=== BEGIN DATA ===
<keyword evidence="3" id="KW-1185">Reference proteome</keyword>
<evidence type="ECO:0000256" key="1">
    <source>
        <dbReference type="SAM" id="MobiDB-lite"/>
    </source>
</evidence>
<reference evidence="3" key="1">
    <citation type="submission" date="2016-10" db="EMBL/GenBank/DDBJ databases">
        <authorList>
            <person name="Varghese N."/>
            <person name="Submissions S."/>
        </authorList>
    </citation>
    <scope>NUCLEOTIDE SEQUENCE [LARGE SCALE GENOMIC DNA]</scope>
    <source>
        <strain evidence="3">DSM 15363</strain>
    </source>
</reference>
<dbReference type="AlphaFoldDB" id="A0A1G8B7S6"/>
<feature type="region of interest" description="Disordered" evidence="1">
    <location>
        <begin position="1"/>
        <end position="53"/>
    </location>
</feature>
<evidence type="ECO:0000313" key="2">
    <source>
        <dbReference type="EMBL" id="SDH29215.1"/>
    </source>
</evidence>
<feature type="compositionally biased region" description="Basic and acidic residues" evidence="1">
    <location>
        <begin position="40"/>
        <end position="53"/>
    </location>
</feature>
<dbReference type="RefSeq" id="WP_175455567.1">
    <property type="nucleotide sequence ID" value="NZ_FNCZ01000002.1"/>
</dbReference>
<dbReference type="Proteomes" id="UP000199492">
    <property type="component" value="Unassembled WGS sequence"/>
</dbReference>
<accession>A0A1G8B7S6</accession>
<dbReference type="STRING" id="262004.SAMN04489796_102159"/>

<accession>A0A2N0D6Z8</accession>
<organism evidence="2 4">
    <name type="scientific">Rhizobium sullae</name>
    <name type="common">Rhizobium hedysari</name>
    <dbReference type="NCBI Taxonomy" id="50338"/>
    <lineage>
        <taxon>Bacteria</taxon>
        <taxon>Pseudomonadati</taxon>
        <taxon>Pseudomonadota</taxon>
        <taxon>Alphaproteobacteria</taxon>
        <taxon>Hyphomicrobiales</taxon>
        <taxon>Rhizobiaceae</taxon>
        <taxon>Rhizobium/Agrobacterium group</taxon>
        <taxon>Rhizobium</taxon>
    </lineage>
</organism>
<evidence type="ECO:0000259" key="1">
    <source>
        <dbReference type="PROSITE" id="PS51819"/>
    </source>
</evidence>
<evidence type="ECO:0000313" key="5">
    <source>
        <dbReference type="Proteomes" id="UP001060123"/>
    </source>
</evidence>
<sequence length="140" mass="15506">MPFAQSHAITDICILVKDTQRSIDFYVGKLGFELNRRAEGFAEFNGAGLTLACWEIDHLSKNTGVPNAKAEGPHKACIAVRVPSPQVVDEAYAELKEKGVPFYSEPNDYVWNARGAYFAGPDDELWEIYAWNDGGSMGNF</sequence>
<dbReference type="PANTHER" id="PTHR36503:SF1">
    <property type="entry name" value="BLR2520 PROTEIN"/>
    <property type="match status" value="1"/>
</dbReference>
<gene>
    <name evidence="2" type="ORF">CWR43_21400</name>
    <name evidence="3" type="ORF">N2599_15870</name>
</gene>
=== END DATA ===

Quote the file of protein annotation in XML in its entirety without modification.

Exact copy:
<keyword evidence="3" id="KW-1185">Reference proteome</keyword>
<evidence type="ECO:0000256" key="1">
    <source>
        <dbReference type="SAM" id="MobiDB-lite"/>
    </source>
</evidence>
<reference evidence="3" key="1">
    <citation type="submission" date="2016-10" db="EMBL/GenBank/DDBJ databases">
        <authorList>
            <person name="Varghese N."/>
            <person name="Submissions S."/>
        </authorList>
    </citation>
    <scope>NUCLEOTIDE SEQUENCE [LARGE SCALE GENOMIC DNA]</scope>
    <source>
        <strain evidence="3">DSM 15363</strain>
    </source>
</reference>
<dbReference type="AlphaFoldDB" id="A0A1G8B7S6"/>
<feature type="region of interest" description="Disordered" evidence="1">
    <location>
        <begin position="1"/>
        <end position="53"/>
    </location>
</feature>
<evidence type="ECO:0000313" key="2">
    <source>
        <dbReference type="EMBL" id="SDH29215.1"/>
    </source>
</evidence>
<feature type="compositionally biased region" description="Basic and acidic residues" evidence="1">
    <location>
        <begin position="40"/>
        <end position="53"/>
    </location>
</feature>
<dbReference type="RefSeq" id="WP_175455567.1">
    <property type="nucleotide sequence ID" value="NZ_FNCZ01000002.1"/>
</dbReference>
<dbReference type="Proteomes" id="UP000199492">
    <property type="component" value="Unassembled WGS sequence"/>
</dbReference>
<accession>A0A1G8B7S6</accession>
<dbReference type="STRING" id="262004.SAMN04489796_102159"/>

<accession>A0A2N0D6Z8</accession>
<organism evidence="2 4">
    <name type="scientific">Rhizobium sullae</name>
    <name type="common">Rhizobium hedysari</name>
    <dbReference type="NCBI Taxonomy" id="50338"/>
    <lineage>
        <taxon>Bacteria</taxon>
        <taxon>Pseudomonadati</taxon>
        <taxon>Pseudomonadota</taxon>
        <taxon>Alphaproteobacteria</taxon>
        <taxon>Hyphomicrobiales</taxon>
        <taxon>Rhizobiaceae</taxon>
        <taxon>Rhizobium/Agrobacterium group</taxon>
        <taxon>Rhizobium</taxon>
    </lineage>
</organism>
<evidence type="ECO:0000259" key="1">
    <source>
        <dbReference type="PROSITE" id="PS51819"/>
    </source>
</evidence>
<evidence type="ECO:0000313" key="5">
    <source>
        <dbReference type="Proteomes" id="UP001060123"/>
    </source>
</evidence>
<sequence length="140" mass="15506">MPFAQSHAITDICILVKDTQRSIDFYVGKLGFELNRRAEGFAEFNGAGLTLACWEIDHLSKNTGVPNAKAEGPHKACIAVRVPSPQVVDEAYAELKEKGVPFYSEPNDYVWNARGAYFAGPDDELWEIYAWNDGGSMGNF</sequence>
<dbReference type="PANTHER" id="PTHR36503:SF1">
    <property type="entry name" value="BLR2520 PROTEIN"/>
    <property type="match status" value="1"/>
</dbReference>
<gene>
    <name evidence="2" type="ORF">CWR43_21400</name>
    <name evidence="3" type="ORF">N2599_15870</name>
</gene>